The Substreams JavaScript library enables you to run a Substreams, just like you would through the CLI, but using JavaScript.

The library works both on the client-side and on the server-side, but with some small differences. Clone the Substreams Sink Examples repository contains examples several programming language. Then, move to the javascript folder.

Depending on your needs, you can use the node directory (which contains an example using server-side NodeJS) or the web directory (which contains an example using client-side JavaScript).

Install the dependencies

The package.json contains all the necessary dependencies to run the application.

The NodeJS example uses @connectrpc/connect-node, while the Web example uses @connectrpc/connect-web.

    "name": "substreams-js-node-example",
    "version": "1.0.0",
    "description": "",
    "main": "index.js",
    "dependencies": {
      "@substreams/core": "^0.1.19",
      "@substreams/manifest": "^0.0.9",
      "@connectrpc/connect-node": "1.3.0",
      "@connectrpc/connect": "1.3.0"
    "type": "module"

You can install the dependencies by running:

npm install

Run the Application

node index.js

You will start receiving data!

Explore the Application

When you consume a Substreams package, a long-live gRPC connection is established, therefore, disconnections will happen and should be taken as normal. The Substreams keeps track of latest block you consumed by sending a cursor to your application. You must persist the cursor, so that in the case of a disconnection, you can restart the application from the latest consumed block.

The index.js file contains the main() function, which runs an infite loop and takes care of managing the disconnections.

const TOKEN = process.env.SUBSTREAMS_API_TOKEN // Substreams token. By default it takes the SUBSTREAMS_API_TOKEN environment variable of your system
const ENDPOINT = "" // Substreams endpont. In this case, Ethereum mainnet
const SPKG = "" // Substreams package. In this case, taken from the registry
const MODULE = "map_block_meta"
const START_BLOCK = '100000'
const STOP_BLOCK = '+10000'

    Entrypoint of the application.
    Because of the long-running connection, Substreams will disconnect from time to time.
    The application MUST handle disconnections and commit the provided cursor to avoid missing information.
const main = async () => {
    const pkg = await fetchPackage() // Download spkg
    const registry = createRegistry(pkg);

    // Create gRPC connection
    const transport = createConnectTransport({
        baseUrl: ENDPOINT,
        interceptors: [createAuthInterceptor(TOKEN)],
        useBinaryFormat: true,
        jsonOptions: {
            typeRegistry: registry,
    // The infite loop handles disconnections. Every time an disconnection error is thrown, the loop will automatically reconnect
    // and start consuming from the latest commited cursor.
    while (true) {
        try {
            await stream(pkg, registry, transport);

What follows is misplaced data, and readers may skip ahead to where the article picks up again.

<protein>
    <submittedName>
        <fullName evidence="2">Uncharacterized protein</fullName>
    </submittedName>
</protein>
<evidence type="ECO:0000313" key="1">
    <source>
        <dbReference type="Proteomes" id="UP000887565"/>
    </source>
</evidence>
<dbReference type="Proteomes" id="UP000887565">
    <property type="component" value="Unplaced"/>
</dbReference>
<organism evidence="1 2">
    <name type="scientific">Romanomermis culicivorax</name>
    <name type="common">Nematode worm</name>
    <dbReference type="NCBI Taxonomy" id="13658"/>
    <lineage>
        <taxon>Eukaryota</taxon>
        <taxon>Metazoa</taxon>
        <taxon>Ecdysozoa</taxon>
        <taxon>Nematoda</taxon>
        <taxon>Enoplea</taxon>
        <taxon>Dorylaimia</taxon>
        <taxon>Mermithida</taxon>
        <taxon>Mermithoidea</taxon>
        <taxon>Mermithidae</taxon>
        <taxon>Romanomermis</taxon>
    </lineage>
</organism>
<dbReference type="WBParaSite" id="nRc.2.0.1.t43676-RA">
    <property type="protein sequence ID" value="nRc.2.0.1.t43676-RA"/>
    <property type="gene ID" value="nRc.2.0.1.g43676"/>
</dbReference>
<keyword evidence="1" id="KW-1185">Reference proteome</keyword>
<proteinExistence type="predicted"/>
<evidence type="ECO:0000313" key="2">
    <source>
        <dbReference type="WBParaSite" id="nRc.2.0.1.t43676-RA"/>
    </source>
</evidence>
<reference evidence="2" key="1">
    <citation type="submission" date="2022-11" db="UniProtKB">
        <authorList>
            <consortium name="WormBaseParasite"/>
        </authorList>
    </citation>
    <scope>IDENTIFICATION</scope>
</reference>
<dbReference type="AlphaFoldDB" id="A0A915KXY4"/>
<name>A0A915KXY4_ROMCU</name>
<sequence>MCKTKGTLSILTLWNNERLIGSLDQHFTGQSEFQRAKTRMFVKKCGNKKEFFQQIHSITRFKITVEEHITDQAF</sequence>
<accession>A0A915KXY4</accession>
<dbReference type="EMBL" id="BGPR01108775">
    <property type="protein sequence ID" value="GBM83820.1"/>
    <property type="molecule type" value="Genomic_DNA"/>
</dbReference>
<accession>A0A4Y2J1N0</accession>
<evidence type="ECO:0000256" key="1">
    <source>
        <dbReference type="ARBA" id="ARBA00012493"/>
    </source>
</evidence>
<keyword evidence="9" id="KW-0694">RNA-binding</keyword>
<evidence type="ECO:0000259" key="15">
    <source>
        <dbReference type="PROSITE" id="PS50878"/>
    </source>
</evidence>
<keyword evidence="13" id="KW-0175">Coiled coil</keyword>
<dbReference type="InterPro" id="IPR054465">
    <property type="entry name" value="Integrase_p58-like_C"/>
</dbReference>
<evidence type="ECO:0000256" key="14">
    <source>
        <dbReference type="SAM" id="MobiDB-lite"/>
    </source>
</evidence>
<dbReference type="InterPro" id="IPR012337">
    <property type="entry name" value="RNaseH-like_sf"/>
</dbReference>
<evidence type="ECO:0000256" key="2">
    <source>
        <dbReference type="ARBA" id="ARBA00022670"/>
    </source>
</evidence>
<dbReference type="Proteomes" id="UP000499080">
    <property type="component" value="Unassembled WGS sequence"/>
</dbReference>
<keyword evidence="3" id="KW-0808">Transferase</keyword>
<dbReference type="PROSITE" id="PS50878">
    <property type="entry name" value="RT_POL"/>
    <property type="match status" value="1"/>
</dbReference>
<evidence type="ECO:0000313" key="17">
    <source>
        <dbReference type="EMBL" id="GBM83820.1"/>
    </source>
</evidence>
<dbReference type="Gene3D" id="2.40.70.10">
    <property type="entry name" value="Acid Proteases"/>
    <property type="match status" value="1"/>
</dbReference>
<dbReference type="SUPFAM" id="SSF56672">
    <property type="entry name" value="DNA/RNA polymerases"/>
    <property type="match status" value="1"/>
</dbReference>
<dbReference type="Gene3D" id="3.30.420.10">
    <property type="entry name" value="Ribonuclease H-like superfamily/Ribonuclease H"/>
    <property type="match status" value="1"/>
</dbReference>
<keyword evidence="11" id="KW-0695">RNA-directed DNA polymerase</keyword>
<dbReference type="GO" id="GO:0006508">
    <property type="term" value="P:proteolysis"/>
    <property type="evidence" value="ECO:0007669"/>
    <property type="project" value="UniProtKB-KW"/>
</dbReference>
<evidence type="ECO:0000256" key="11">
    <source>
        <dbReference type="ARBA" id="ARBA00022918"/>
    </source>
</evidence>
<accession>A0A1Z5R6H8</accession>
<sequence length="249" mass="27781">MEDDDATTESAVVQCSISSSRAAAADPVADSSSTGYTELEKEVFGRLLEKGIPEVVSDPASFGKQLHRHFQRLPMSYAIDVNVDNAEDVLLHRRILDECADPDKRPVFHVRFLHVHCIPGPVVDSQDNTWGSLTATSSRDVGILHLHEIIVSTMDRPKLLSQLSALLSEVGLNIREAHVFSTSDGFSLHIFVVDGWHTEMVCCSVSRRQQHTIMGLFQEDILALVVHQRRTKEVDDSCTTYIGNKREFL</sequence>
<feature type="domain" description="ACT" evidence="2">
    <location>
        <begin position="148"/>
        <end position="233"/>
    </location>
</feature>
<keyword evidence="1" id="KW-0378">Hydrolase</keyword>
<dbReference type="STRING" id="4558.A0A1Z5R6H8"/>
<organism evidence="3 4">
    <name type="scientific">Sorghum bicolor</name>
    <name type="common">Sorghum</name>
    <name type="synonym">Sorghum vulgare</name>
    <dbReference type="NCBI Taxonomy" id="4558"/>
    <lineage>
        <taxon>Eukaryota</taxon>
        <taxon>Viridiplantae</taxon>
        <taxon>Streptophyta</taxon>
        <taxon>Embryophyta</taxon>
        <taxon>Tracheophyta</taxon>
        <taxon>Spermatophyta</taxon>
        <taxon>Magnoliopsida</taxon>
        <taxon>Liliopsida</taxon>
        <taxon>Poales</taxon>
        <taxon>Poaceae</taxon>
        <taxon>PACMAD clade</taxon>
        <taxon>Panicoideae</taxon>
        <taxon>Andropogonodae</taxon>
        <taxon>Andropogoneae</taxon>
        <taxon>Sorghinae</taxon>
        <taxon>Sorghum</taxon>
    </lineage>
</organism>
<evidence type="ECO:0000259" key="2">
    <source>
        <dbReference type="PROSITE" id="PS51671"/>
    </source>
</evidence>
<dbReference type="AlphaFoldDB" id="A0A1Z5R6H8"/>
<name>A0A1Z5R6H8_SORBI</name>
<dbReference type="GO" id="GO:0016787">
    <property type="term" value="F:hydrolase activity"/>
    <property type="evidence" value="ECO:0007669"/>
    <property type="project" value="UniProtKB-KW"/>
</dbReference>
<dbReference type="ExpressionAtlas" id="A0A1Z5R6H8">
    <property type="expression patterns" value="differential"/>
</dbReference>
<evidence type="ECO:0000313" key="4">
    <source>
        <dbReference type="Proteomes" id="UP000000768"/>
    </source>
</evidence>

} catch (e) {
            if (!isErrorRetryable(e)) {
              console.log(`A fatal error occurred: ${e}`)
              throw e
            console.log(`A retryable error occurred (${e}), retrying after backoff`)
            // Add backoff from a an easy to use library

The stream() function establishes the actual streaming connection by calling the streamBlocks function. The response of the function is a StatefulResponse object, which contains a progress message (containing useful information about the Substreams execution. The handleProgressMessage() function handles this message) and a response message (containing the message sent from the server. The handleResponseMessage() function decodes this message).

const stream = async (pkg, registry, transport) => {
  const request = createRequest({
      substreamPackage: pkg,
      outputModule: MODULE,
      productionMode: true,
      startBlockNum: START_BLOCK,
      stopBlockNum: STOP_BLOCK,
      startCursor: getCursor() ?? undefined
  // Stream the blocks
  for await (const statefulResponse of streamBlocks(transport, request)) {
            Decode the response and handle the message.
            There different types of response messages that you can receive. You can read more about the response message in the docs:
        await handleResponseMessage(statefulResponse.response, registry);

            Handle the progress message.
            Regardless of the response message, the progress message is always sent, and gives you useful information about the execution of the Substreams.
        handleProgressMessage(statefulResponse.progress, registry);

There are different kind of response messages that the server can send. The most common are ones blockScopedData and blockUndoSignal:

  • blockScopedData: sent by the server whenever a new block is discovered in the blockchain. Contains all the block information that you can decode.

  • blockUndoSignal: sent every time there is a fork in the blockchain. Because you have probably read incorrect blocks in the blockScopedData message, you must rewind back to the latest valid block.

export const handleResponseMessage = async (response, registry) => {
    switch( {
        case "blockScopedData":
            handleBlockScopedDataMessage(response.message.value, registry);

        case "blockUndoSignal":

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